When I first tried Shanghai Dumplings I was baffled at how they managed to get the soup inside the dumpling skins. Did they inject it in? Did it miraculously get sucked in via some process of osmosis in the steaming process? It never occurred to me that the soup was gelatinised and the ‘soup jelly’ melted while the dumplings were being steamed thus filling the dumpling with soup. One day I will try make these – in the meantime I have found the place to go for my fix: New Shanghai in Chatswood.
There are two restaurants – the suburb does, after all, have the fond nickname of the ‘People’s Republic of Chatswood’ – but I much prefer the decor of the Chatswood Chase store. When you step in, you are transported to little Shanghai, with the ‘street sellers’ making the dumplings in a stall to the left. I watched the cooks in envy – their dexterity in making one dumpling after the another was amazing.
The signature dish is the Xiao Long Bao (i.e. Shanghai steamed pork dumpling). This is the soup-filled dumping that I mentioned above. There is a technique to eating these as biting directly into one is likely to scorch the tastebuds off your tongue. First you dip the dumpling into the dipping sauce (a mix of soy and vinegar) and then place it in your spoon. Using the chopsticks, make a hole in the bottom of the dumpling and allow the soup to spill out into the spoon. Allow it to cool slightly (or in my case blow on it) before spooning it into your mouth. Delicious!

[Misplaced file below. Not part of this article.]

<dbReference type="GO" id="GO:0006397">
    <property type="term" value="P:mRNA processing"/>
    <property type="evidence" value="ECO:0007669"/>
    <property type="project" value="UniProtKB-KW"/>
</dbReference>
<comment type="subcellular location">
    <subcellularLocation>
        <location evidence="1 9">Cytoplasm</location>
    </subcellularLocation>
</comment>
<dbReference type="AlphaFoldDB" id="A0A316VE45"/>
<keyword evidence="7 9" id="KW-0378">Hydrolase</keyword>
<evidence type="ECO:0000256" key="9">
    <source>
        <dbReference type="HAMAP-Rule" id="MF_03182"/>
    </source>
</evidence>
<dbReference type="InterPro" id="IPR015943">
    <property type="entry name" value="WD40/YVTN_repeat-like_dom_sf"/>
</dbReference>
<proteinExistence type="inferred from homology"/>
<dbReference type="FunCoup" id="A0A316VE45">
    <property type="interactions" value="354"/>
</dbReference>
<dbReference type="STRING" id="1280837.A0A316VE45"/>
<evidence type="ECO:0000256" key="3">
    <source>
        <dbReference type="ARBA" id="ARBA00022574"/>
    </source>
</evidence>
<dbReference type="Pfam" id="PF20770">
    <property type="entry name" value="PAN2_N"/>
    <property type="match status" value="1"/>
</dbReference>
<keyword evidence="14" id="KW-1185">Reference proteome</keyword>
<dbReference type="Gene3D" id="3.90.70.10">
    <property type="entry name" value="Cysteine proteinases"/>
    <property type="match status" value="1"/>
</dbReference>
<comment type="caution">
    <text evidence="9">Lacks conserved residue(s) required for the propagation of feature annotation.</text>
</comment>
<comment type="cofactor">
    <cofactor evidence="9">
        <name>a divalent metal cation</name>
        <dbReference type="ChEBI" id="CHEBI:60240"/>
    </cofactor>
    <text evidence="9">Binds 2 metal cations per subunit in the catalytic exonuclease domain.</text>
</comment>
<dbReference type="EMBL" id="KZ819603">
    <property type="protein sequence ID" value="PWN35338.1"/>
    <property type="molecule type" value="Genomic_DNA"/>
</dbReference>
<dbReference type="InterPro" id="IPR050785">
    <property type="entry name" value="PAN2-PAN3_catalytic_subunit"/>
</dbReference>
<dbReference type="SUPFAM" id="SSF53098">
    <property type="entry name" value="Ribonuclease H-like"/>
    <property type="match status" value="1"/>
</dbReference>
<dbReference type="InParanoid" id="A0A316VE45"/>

My favourite dish here is the pan-fried pork bun – probably because I love bread. Similar to the Xiao Long Bao, this is a bready dumpling that is also filled with soup. The same technique for eating applies. As you can probably imagine if you leave these too long, the bread soaks up the soup. Yum!
We also ordered prawn and pork short soup as my lunch companion loves wontons. This was nice and the broth was tasty. Though since I often make wontons at home I am find that it is rare for me to be impressed with the store bought variety – that said, my friend was impressed.
Lastly, we had spinach stir-fried in garlic. I don’t think you can go wrong with stir-frying leafy vegetables in garlic. These were a little oily – but I think this was standard for eating out. It was a lovely accompaniment for our other dishes.
Be prepared, should you choose to visit, as inevitably if you are there around meal time you will need to wait for a table. Take a number and wait until it is called. Though I generally get disgruntled having to queue for anything, I think it is definitely worth the wait. Reader, I ask you: where or what are you willing to wait in line for?New Shanghai
Shop B-038, Chatswood Chase
Chatswood, NSW 2067
+61 2 9412 3358